A small excerpt from A Jew Returns Home, reviewed this week, about a Baal Tshuva making his debut in a head covering... The format, as we noted then, is Q. and A. From Chapter Eleven: Head Tales:
Q. What happened when you walked into the office for the first time with a kippa on your head? By the way, what color did you choose for this auspicious occasion?
A. I think the kippa was brown; I'm sure the face was red. Anyway, as I drove to work I was playing over the various scenarios in my mind. As I pulled into the parking lot, I thought to myself, Well, here I am. How will my coworkers react? I sat in the car for a few moments, feeling slightly sick from the anxiety. "Here goes!" I said to myself as I locked the car and walked toward the plant gate.
I imagined that as I would enter the office, drums would roll, music would blare and a spotlight would be focused on my head. Everyone would look at me in astonishment, and their jaws would drop as I slowly sank through the floor.
In fact, it was not like that at all.
I walked into the office, and my supervisor, Mike, was the first to greet me. Eyeing my kippa, he asked, "Is it a holiday today or something?"
"No," I said.
Then he asked, "Is this just for today, or is it a permanent addition?"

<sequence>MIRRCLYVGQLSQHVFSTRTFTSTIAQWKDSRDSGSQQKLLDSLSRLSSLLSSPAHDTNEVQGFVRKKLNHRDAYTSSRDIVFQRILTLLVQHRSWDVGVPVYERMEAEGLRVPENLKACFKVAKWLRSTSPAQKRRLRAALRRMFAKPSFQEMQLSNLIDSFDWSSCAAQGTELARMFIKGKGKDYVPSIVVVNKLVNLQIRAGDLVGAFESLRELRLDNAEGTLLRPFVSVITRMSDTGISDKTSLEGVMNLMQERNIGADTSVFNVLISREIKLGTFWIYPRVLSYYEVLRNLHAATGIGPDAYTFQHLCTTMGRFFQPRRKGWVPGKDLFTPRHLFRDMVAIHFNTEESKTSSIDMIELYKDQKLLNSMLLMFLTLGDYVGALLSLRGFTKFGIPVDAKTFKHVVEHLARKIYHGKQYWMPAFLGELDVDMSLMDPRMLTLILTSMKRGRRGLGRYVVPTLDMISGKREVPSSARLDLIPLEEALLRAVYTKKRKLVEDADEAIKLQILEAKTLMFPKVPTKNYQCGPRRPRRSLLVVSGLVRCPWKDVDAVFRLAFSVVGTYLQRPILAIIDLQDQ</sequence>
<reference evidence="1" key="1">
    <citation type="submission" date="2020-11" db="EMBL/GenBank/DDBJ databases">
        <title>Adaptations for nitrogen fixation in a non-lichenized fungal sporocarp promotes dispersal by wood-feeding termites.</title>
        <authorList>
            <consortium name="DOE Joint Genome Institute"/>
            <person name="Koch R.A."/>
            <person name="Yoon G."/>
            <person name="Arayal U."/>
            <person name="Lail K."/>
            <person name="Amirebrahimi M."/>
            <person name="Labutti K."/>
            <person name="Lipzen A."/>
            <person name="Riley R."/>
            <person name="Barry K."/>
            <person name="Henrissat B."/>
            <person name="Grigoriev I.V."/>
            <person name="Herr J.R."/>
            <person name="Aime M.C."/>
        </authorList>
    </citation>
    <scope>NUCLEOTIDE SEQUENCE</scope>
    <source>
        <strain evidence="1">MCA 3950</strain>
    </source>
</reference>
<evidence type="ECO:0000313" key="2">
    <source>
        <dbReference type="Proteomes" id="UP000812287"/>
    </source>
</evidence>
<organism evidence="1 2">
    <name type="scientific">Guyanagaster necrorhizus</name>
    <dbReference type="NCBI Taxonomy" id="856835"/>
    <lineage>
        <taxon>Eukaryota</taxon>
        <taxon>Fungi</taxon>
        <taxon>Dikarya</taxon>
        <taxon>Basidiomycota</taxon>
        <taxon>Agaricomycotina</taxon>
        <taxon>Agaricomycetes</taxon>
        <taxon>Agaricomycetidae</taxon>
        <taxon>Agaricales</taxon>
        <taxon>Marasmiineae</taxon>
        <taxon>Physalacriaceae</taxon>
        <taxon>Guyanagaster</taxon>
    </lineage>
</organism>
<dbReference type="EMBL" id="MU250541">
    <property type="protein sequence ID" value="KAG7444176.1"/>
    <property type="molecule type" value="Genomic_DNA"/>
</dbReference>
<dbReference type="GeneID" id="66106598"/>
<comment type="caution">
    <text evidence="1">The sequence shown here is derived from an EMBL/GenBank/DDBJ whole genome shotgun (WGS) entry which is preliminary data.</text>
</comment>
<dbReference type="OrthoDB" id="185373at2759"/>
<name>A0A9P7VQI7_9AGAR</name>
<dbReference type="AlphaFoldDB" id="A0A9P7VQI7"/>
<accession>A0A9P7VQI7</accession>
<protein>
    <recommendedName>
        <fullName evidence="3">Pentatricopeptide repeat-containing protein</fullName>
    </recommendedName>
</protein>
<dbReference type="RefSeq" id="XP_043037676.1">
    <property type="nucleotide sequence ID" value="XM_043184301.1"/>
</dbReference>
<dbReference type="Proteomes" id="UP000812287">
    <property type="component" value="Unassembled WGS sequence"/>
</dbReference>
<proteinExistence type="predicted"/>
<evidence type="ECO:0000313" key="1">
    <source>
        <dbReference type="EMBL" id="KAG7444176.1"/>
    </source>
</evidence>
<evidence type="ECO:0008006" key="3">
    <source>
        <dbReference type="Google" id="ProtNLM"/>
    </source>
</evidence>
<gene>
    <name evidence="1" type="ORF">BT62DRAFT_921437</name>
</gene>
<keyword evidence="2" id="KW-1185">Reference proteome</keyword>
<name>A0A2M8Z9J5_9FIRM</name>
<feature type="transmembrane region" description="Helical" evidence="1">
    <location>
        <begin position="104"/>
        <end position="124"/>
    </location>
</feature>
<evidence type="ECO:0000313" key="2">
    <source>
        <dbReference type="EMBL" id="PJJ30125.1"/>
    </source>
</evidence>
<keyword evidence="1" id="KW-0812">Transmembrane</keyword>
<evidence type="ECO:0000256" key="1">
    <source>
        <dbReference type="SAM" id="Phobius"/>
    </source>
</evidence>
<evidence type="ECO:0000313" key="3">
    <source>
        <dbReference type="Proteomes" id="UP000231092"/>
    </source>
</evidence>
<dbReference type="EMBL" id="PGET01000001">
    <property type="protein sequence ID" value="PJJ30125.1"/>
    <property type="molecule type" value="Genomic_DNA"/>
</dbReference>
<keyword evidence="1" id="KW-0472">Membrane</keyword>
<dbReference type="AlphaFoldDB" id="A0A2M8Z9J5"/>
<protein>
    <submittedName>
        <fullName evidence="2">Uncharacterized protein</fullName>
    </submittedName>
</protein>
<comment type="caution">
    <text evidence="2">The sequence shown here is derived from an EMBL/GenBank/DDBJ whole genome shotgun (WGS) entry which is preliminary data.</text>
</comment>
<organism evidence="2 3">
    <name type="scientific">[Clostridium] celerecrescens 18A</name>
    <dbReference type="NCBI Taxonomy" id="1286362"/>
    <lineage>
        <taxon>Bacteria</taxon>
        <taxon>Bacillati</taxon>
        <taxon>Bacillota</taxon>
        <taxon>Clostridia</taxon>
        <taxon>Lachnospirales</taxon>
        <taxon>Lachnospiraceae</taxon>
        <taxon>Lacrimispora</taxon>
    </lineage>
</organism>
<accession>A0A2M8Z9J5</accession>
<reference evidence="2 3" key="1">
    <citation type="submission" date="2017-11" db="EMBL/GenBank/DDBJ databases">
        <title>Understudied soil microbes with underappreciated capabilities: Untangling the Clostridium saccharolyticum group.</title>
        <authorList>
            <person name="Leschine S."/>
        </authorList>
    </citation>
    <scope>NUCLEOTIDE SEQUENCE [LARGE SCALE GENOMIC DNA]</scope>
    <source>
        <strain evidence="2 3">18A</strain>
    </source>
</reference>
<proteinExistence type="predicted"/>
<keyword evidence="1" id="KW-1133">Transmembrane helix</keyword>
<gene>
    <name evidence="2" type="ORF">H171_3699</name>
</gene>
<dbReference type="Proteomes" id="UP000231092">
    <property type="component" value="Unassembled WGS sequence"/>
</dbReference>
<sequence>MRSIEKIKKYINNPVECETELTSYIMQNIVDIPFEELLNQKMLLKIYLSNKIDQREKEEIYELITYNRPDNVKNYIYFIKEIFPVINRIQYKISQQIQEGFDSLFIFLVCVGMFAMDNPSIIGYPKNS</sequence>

"It's a permanent addition," I replied.
"Oh. Okay," he said and returned to his work.
Then Bob, an older worker and a jolly fellow, came out of his office, "Hey, look at you!" he said in a loud voice. "What, you put a halo on? Are you trying to be more holy?"
"Well," I said hesitantly, "I guess we all ought to try."
The next one to appear was Lou, the department head. He came out of his office to see what all the commotion was about. He took one look at me, shrugged his shoulders, turned around, and then walked back into his office.
And that was it! No drums! No music! No spotlight! Just relief! And once again I learned a very important lesson, the same lesson I had learned when I told them I couldn't work on Shabbat. Sometimes, when you have to face something, you make it into such a nightmare in your mind that it paralyzes you and prevents you from doing what you know you must. The fears are always worse than the reality. You have to just jump into the water, like Nachshon... If you just do what you have to, you will discover that it is much easier than you thought.
[Aren't you curious to know how he licked the Shabbat problem? Read the book; it's fascinating!]